The most important lesson I've learned since middle school is that it doesn't matter how driven you are, how smart you are, or how open you are to learning and working. The only thing that ultimately matters in life is skill and not knowledge. Knowledge is not power, but is usually useless in of itself and can only moderately enhance skill. Furthermore, while skill can be developed, the proficiency of skill is almost always dependent upon innate, immutable talent, not the hours of work you put into studying and practice.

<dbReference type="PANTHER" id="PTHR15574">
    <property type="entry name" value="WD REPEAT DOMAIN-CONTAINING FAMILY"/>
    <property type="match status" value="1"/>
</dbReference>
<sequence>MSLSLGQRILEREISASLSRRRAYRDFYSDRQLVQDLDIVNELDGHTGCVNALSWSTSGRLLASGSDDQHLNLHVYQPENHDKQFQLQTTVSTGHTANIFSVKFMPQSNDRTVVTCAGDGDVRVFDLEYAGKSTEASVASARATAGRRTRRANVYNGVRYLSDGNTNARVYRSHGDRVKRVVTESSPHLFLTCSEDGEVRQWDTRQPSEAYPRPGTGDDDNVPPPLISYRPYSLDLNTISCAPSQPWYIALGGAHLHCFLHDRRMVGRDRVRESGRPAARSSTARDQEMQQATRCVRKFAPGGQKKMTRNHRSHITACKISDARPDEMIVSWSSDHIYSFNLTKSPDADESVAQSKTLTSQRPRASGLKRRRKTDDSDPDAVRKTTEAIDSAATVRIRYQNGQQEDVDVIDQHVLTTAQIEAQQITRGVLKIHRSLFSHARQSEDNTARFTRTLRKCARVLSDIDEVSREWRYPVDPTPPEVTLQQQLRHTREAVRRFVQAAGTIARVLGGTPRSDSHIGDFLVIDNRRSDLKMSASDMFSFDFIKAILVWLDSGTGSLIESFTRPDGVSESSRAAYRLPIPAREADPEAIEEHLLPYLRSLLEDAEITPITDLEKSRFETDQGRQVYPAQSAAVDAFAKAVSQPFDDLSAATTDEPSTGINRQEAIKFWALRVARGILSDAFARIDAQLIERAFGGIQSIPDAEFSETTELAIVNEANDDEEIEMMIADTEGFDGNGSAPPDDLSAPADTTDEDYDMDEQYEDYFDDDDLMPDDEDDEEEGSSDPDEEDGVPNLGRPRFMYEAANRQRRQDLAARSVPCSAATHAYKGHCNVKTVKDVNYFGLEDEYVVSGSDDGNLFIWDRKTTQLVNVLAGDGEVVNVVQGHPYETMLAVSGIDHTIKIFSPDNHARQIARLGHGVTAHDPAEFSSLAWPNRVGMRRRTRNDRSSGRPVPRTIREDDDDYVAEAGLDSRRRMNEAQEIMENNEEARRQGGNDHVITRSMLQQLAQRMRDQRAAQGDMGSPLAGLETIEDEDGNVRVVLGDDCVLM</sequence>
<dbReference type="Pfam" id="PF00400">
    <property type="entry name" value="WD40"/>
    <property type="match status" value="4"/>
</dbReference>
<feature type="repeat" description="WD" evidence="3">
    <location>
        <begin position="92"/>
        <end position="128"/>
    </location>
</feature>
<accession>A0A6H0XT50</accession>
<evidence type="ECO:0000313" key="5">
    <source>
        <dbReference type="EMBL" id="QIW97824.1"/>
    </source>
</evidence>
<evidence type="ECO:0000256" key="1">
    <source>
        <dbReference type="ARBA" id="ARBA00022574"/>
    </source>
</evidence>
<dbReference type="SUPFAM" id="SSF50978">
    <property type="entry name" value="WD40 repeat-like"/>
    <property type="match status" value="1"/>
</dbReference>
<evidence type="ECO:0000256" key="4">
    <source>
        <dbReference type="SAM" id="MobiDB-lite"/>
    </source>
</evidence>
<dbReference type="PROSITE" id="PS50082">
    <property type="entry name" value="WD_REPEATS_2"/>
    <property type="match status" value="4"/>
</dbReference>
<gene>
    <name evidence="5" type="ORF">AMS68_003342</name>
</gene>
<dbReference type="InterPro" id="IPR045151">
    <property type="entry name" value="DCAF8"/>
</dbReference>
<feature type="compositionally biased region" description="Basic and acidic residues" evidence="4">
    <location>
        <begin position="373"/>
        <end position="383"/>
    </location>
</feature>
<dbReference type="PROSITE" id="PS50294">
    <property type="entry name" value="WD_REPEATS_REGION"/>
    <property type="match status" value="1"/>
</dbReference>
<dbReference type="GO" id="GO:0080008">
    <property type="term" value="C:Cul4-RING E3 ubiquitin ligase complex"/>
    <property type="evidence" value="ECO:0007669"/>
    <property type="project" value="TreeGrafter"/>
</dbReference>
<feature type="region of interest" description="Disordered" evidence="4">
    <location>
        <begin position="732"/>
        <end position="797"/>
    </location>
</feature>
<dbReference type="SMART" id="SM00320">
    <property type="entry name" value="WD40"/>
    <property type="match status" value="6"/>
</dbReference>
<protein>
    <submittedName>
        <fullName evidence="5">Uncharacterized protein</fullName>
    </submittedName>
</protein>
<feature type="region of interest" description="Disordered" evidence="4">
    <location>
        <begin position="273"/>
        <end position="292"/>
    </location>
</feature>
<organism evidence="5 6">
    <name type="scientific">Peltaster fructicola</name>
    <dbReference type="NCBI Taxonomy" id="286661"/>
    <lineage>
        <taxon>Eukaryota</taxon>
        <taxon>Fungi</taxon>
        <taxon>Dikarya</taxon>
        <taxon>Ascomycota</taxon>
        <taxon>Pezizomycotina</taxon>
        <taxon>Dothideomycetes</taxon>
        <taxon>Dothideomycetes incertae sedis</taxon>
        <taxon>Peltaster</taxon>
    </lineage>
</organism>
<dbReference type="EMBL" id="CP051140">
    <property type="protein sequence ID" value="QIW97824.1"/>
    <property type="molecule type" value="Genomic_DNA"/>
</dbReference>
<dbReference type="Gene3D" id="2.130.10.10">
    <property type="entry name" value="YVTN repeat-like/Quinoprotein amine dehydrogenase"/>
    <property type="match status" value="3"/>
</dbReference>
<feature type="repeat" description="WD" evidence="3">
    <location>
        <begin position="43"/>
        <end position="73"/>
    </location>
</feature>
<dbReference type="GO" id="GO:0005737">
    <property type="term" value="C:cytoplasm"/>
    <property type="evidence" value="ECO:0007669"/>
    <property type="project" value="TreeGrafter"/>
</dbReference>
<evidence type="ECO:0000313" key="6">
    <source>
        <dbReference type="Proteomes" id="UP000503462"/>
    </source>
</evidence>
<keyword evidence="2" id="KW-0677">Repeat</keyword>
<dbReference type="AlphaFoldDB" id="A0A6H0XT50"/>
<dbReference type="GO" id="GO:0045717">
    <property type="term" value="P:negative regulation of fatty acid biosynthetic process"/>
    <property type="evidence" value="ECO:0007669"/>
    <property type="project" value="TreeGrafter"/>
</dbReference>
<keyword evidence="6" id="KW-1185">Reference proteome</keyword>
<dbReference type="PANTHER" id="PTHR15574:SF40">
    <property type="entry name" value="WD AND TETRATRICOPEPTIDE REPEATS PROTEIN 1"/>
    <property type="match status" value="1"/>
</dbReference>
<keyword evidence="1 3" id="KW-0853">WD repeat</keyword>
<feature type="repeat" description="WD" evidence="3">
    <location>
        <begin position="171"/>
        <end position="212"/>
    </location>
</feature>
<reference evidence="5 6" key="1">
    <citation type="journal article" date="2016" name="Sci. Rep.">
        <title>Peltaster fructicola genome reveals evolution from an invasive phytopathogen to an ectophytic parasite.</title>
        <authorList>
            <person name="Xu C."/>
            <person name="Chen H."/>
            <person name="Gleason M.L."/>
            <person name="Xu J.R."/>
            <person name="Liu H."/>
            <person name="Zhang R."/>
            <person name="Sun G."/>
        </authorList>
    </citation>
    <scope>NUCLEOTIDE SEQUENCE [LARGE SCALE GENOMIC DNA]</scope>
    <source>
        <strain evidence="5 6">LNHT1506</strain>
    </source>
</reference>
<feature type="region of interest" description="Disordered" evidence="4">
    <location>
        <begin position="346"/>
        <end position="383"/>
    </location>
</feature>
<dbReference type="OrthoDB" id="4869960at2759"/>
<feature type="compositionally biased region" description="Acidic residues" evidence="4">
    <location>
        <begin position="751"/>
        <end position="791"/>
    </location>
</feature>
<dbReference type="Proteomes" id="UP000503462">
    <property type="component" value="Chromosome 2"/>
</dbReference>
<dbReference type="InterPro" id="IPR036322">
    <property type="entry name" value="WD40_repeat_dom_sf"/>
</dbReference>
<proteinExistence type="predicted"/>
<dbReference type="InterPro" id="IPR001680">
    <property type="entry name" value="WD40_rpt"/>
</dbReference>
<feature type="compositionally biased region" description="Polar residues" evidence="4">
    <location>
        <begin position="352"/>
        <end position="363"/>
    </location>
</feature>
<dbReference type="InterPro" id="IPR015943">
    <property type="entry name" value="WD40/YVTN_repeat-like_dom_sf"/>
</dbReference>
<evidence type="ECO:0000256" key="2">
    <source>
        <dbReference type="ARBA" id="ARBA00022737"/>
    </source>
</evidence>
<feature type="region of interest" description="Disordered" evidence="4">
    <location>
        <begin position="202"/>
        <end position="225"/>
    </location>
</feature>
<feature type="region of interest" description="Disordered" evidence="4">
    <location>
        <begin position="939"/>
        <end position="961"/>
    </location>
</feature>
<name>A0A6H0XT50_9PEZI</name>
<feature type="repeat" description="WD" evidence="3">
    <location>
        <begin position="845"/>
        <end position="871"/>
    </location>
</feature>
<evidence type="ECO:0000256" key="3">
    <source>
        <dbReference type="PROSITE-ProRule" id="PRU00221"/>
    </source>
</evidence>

In other words, going to school and pouring yourself into your studies and extracurricular activities (other than athletics) is a one-way ticket to poverty. The only way you can get ahead is if you are already gifted at a rare skill, can produce on a consistent basis, and are lucky enough to get noticed. However, if you are like 99.9% of the population, then you might as well do the best you can while in school -- at least then you can point to one time in your life that you are not a failure.